Money manager Steve Eisman famously predicted the 2007-2008 blowup of the mortgage debt bubble, one of the few to believe that such a “black swan” event was possible. A decade on, the “Big Short” star is back with a bearish bet against two unnamed British banks that he thinks would suffer from a no-deal Brexit.
While this is hardly black swan territory, given how many other people are preparing for Britain and the EU to fail to agree departure terms, it’s still worth paying attention to Eisman.
His warning, at a conference in Dubai over the weekend, is preaching to the converted in many ways. The U.K. is shaping up to be the world’s least popular country for equity investors over the next 12 months, according to surveys by Bank of America Corp. Shares of Royal Bank of Scotland Group, Barclays Plc and Lloyds Bank Plc have fallen by between 2 and 18 percent since the Brexit vote.
Even so, there may still be some complacency in the European financial markets – both in Britain and elsewhere – that hasn’t been adequately priced in.
First off is the “no deal” question. Hopes have been increasing over the past few days for some kind of deal between the U.K. and Europe that would cement future trade ties and somehow answer the question about how to avoid a hard border between Ireland and Northern Ireland. But these might yet be dashed.
While getting Brussels and Westminster to agree is hard enough, getting a deal past a fractious and rebellious U.K. parliament may well prove impossible. That’s the eventuality that Eisman is betting on, and it’s not a crazy wager. Analysts at UBS Group AG, the Swiss bank, also describe the chances of British lawmakers rejecting an agreed deal as “non-zero.”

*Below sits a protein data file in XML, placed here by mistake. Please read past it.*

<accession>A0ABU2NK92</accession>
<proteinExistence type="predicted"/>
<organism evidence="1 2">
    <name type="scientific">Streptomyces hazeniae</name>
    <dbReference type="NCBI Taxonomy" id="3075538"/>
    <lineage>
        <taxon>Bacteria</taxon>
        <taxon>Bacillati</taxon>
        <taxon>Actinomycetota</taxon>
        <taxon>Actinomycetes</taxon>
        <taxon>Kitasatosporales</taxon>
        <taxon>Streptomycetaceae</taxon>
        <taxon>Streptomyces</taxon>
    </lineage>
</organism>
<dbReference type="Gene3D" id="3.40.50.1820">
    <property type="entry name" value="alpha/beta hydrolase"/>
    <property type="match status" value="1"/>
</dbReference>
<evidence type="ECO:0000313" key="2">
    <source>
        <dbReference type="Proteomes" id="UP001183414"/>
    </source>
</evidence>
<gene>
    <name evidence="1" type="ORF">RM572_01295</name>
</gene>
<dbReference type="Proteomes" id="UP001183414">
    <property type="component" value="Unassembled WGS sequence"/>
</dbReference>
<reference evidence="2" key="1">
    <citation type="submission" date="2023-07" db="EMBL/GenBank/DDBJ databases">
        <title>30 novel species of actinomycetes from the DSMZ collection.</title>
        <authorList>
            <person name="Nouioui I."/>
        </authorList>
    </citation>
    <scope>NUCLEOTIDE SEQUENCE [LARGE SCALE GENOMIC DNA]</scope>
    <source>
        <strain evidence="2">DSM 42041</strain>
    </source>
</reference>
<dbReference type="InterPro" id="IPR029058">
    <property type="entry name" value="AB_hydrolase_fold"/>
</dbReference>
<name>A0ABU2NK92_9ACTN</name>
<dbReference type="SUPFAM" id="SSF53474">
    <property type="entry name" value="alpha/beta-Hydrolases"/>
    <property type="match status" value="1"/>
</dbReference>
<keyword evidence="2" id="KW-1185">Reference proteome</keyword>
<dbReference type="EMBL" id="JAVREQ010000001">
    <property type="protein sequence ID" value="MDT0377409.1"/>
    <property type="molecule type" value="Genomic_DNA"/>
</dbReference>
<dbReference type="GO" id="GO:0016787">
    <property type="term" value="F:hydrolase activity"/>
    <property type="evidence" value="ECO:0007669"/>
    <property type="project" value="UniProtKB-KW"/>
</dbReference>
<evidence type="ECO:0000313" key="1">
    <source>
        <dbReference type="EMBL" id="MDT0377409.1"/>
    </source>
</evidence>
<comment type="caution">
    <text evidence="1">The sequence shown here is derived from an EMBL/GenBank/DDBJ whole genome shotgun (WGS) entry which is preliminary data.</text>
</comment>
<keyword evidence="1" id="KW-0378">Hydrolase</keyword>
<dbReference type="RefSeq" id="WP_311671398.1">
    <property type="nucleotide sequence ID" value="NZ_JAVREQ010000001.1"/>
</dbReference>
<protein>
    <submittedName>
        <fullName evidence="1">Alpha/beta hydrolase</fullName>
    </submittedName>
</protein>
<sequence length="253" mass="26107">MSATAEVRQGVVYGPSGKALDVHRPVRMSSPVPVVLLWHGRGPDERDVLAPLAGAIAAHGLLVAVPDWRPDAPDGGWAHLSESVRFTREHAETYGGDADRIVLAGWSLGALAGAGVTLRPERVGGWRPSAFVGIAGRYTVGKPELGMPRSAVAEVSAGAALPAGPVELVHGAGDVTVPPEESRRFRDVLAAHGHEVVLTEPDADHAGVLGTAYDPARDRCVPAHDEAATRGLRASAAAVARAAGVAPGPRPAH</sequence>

And while Eisman has chosen to home in on two banks, the threat to the broader financial industry is considerable too. Banks reliant on the smooth running of exchanges, clearing-houses and cross-border derivatives trades will attest to that, hence their expensive planning for the worst-case scenario. And this is taking place at a difficult time for the once dull world of derivatives clearing, which has become a flashpoint between the U.S. and the EU as Brussels tries to increase its global oversight.
Plus there’s the risk to Britain’s lenders of what monetary policy the Bank of England might follow – whether we end up with a no-deal Brexit or an amicable divorce. There will be pressure to keep the money taps open to counteract any economic damage. If history is a guide, lower interest rates would lead inevitably to more margin erosion for U.K. banks.
It’s important to note that Eisman is not predicting systemic chaos. Big British banks have financial cushions such as revenues earned abroad in U.S. dollars, as well as balance sheets that can protect market share and absorb loan losses. Perhaps he has smaller listed banks in mind that are less well-prepared. As he says, the prospect of a hard-left Labour government winning power under Jeremy Corbyn is even more alarming. But as a corrective against this week’s bout of political optimism in the U.K., it’s a useful intervention. Lionel Laurent, Bloomberg